There is the lifting, unpacking, packing, and shelving of merchandise. You try lifting a thirty pound box of houseware supplies and see how it feels. I have. If I had my choice between two jobs, cleaning toilets, and working retail, I would rather clean toilets.
The dirty little secret about retail is the fact that it is not unionized. Sure, a nurse spends a day on her feet. She is well paid. So is someone working in a factory. They have options, insurance, and someone protecting their dignity. The person working retail is little more than dirt, to be abused, treated like they are sub-human, poorly educated, and incapable of any other work.
Sure, there is a glamor working in certain locals of a large department store, but those jobs are very difficult to get. When I was working retail, the only way a woman was able to land one of those positions, was to be willing to engage in other positions, and we’re not talking an IQ test. The front end jobs, the fun stuff went to both men and women who were willing to sleep their way to that department. I refused. I was put in the worst department in the store, where the floor was concrete, the lifting miserable, the customers rude, and hours endless.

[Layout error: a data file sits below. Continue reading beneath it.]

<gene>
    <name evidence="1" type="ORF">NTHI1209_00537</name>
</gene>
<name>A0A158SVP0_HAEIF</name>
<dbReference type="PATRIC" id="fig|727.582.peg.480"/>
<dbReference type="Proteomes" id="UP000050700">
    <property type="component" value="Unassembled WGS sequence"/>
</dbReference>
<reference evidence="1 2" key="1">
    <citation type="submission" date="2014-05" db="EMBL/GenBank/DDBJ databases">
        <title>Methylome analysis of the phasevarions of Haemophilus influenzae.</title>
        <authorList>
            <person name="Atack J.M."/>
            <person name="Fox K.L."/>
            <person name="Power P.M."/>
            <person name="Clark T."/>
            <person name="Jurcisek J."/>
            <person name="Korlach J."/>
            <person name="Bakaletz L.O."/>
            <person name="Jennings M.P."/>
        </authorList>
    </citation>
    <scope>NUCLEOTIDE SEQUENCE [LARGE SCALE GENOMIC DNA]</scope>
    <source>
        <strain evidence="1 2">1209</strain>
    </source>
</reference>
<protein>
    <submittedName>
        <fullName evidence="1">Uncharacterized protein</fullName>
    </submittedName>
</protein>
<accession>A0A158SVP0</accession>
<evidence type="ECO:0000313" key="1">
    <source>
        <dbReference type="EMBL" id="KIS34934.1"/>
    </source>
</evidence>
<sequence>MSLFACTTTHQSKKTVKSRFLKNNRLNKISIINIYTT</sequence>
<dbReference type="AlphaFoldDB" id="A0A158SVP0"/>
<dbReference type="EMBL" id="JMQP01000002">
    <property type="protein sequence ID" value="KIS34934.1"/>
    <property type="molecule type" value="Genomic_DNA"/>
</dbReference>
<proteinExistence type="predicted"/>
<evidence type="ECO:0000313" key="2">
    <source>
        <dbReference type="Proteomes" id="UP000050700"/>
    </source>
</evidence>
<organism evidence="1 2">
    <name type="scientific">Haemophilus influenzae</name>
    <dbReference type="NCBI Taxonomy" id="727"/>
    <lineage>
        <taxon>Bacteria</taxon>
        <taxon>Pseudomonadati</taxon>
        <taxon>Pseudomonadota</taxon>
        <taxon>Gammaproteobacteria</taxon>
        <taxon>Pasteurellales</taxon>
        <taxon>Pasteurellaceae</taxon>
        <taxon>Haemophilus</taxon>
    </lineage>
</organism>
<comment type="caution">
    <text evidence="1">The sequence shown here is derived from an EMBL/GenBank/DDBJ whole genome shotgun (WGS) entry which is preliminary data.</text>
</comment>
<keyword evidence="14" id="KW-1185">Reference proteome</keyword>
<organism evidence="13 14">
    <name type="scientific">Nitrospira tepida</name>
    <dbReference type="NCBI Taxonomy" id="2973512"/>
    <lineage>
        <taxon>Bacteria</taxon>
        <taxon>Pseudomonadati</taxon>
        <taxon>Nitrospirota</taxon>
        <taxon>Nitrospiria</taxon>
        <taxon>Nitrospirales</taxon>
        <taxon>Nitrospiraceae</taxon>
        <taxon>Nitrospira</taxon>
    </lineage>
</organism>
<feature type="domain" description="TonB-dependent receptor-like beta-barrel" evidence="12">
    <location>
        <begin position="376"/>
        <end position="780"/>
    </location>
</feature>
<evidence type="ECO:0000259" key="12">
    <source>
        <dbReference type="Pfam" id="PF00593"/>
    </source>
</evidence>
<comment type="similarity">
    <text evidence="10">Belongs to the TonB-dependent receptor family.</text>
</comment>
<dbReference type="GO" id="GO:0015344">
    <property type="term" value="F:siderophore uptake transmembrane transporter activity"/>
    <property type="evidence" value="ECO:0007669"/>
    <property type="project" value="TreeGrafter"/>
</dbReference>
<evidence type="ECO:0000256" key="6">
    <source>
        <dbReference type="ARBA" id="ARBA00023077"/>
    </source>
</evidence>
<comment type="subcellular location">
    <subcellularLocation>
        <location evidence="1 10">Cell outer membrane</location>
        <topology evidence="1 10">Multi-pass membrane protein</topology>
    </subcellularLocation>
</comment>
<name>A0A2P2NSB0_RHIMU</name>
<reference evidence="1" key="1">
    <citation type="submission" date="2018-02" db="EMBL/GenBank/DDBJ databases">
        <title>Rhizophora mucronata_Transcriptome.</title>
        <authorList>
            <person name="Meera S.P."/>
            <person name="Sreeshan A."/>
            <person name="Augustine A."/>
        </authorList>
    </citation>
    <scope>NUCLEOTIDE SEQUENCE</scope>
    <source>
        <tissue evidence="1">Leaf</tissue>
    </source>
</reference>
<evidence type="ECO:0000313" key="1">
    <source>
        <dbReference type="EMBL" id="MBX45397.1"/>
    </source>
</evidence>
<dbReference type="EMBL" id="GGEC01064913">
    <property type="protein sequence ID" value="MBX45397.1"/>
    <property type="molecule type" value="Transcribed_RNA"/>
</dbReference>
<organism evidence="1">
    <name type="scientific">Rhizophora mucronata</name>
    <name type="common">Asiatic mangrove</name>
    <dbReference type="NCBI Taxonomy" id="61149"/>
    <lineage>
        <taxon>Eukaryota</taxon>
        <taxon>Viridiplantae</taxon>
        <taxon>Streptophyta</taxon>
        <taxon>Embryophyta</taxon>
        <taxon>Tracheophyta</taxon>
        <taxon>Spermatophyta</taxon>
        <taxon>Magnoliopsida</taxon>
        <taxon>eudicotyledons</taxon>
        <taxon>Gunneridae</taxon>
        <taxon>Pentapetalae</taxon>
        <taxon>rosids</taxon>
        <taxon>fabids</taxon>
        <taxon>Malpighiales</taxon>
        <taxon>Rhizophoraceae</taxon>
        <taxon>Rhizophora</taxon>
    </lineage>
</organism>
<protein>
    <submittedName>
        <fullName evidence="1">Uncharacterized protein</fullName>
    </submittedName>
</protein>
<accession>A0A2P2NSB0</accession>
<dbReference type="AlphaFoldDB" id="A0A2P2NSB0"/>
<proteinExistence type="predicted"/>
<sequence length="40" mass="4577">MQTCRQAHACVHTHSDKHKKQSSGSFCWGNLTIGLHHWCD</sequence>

If I had known then, when I know now, I would have become the Norma Rae of retail.
If Walmart customers were willing to pay just $17 bucks more a year, their employees could be raised up above the poverty level to $25,000 a year. Because the Walmart way is basically indentured labor, nearly a quarter of the US population lives in poverty.
Retail is not easy. I’ve been on both sides, as an owner of a small retail business and an employee. For a small business, meeting that payroll is a delicate balance, sometimes often impossible. You do one little thing wrong and the full weight and wrath of the feds come done on you.
When you own a small retail business, you are always looking over your shoulder, trying to find something the big guys are not selling. You must stress customer service (which is expensive) and treating people decently. You can’t begin to get by on “low” prices, so you search for merchandise that is unique and different. That becomes almost a full time endeavor in itself. Then, you must fight off spies from Walmart. You run the risk of someone stealing your vendor list and getting your merchandise. And… that’s the easy part of life in retail!